How HR Can Support All Employees While Remote

Categories: Advice for HR Professionals

When COVID-19 changed our lives in 2020, it also changed the way we work. Because of social distancing, many companies had to change how they work, with a good number moving to a remote workforce. While vaccines are providing a light at the end of the tunnel, many businesses have seen the benefits of remote work and will be keeping the format even after things return to normal.

However, while it may be good for business, working from home is still a major change for employees, and they need support from management and HR to help them feel comfortable and get them through their days. This includes providing an adequate office setup, promoting a suitable work-life balance, and showing your support whenever possible. Let’s look at some smart tactics.

Engagement and Communication

While the idea of working from home used to be a dream come true, the realities of working solo in a non-office environment can really be obvious when employees are sent home with little notice during an ongoing pandemic. This is why HR needs to be there to support their workers as they get back on their feet and face the realization of a permanent at-home situation.

Because HR cannot predict every issue a remote employee may have, there should be an open-door policy in place where workers can feel comfortable explaining their issues and know that their HR rep will have a solution. No issue is mundane. Employees have the right to clear expectations in their new roles, and they should have multiple ways to reach out, including via phone, email, and anonymous messaging.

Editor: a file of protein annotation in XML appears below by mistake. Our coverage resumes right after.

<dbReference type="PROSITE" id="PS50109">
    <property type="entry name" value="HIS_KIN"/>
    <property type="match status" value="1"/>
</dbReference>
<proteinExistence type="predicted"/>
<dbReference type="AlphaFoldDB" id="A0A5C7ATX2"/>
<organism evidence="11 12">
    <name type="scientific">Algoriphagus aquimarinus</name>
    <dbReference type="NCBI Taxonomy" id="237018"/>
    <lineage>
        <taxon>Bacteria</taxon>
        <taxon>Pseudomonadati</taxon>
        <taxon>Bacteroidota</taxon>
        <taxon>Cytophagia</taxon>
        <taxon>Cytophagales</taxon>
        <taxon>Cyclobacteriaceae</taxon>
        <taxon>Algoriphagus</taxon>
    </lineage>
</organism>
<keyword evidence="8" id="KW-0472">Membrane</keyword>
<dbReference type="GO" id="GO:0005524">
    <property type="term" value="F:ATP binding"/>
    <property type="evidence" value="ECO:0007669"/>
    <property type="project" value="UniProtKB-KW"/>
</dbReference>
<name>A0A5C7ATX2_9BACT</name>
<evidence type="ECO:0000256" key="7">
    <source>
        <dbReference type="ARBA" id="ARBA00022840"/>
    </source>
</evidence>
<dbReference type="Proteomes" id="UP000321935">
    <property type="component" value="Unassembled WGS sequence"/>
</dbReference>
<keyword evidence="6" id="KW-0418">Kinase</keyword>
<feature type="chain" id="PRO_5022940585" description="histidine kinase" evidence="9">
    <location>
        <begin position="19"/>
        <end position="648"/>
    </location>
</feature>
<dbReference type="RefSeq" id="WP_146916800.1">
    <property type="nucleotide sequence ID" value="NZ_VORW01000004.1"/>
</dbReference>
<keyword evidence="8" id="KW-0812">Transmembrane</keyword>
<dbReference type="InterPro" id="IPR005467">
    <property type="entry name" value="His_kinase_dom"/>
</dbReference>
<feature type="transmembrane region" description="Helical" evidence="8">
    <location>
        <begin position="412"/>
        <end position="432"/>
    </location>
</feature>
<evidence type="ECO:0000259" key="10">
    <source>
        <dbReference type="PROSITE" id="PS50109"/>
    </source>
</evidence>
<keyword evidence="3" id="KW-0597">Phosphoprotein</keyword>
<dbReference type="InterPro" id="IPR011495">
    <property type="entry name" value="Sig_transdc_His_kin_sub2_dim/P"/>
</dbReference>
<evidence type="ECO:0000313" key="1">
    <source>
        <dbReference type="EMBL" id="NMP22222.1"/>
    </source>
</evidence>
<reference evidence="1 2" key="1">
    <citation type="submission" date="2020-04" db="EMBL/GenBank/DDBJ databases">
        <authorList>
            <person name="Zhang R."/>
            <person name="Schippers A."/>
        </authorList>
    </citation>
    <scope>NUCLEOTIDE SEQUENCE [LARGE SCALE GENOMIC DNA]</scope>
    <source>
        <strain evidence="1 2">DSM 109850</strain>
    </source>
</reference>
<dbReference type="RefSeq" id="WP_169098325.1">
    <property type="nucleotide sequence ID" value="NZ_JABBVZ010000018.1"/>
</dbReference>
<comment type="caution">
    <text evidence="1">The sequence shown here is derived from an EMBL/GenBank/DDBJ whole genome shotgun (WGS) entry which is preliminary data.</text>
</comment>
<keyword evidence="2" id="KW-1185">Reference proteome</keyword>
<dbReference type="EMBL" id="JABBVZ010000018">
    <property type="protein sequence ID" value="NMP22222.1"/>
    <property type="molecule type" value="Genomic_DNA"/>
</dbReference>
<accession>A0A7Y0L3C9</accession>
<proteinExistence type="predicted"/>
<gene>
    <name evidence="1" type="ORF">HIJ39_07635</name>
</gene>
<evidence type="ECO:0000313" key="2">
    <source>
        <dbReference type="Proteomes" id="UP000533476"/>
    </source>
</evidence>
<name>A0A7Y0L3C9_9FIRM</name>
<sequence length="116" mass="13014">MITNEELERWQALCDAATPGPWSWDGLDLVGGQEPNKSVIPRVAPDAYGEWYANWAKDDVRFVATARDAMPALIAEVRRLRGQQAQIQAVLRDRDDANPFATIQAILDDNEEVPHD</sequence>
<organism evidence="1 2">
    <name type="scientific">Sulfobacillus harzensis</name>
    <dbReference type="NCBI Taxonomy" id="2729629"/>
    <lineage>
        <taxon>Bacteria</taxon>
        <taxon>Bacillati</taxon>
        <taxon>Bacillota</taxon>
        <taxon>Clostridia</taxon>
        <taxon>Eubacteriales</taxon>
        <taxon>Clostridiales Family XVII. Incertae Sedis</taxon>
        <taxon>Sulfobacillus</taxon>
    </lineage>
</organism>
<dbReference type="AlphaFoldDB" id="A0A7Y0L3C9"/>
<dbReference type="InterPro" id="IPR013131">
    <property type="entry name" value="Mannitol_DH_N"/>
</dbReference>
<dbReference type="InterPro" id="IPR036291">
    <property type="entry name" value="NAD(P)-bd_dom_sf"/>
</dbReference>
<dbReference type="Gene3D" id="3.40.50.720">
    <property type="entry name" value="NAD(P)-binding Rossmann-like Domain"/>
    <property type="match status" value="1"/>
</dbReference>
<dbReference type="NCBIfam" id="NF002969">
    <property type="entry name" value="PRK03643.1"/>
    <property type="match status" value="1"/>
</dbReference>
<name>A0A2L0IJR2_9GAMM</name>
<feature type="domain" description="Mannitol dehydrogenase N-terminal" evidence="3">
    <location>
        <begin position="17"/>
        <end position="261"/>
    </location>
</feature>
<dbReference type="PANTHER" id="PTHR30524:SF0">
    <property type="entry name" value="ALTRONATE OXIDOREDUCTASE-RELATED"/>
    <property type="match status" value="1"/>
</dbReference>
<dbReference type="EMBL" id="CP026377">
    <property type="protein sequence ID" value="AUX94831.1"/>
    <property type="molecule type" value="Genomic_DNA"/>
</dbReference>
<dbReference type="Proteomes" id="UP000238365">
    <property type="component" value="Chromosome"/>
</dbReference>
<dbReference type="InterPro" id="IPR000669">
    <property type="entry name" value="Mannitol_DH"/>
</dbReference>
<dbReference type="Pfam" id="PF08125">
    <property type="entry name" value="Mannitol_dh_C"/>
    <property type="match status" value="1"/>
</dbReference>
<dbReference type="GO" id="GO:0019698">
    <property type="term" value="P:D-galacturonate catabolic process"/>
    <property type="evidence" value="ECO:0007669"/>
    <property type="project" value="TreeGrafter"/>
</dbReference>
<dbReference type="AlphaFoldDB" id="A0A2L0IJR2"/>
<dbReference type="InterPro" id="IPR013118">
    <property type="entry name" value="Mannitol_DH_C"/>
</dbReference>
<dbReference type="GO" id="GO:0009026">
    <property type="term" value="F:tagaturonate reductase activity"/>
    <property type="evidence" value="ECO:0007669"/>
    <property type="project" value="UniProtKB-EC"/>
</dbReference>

Along with being reactive to comments and complaints, HR and management should be proactive with positive reinforcement for employees whenever possible. This can start with a recognition program where monthly statistics are publicly shared at the end of the month for those who went above and beyond. You can also surprise your staff by sending out gift cards or certificates just to thank them for the sacrifices they have made and the hard work they have put in while being remote.

Some employees do poorly in a remote environment because they miss the connection they used to get when they would see their coworkers in the office all day. While not everyone will feel this way, HR can help revive that connection by encouraging virtual meetings every week or month where the team can see each other’s faces and remember that they are not alone but all in this together.

Work-Life Balance

Another negative effect of working from home that many don’t realize is that doing so makes it much easier for employees to be overworked. When people work from home, there is the potential for them to stay at their desks longer than they would at a physical office, and if this goes on for too long, it could lead to physical and mental exhaustion. As a first step, HR needs to ensure that all hourly agents are off the clock at the end of their designated shift, and they should not be told to do any work during their breaks and lunches.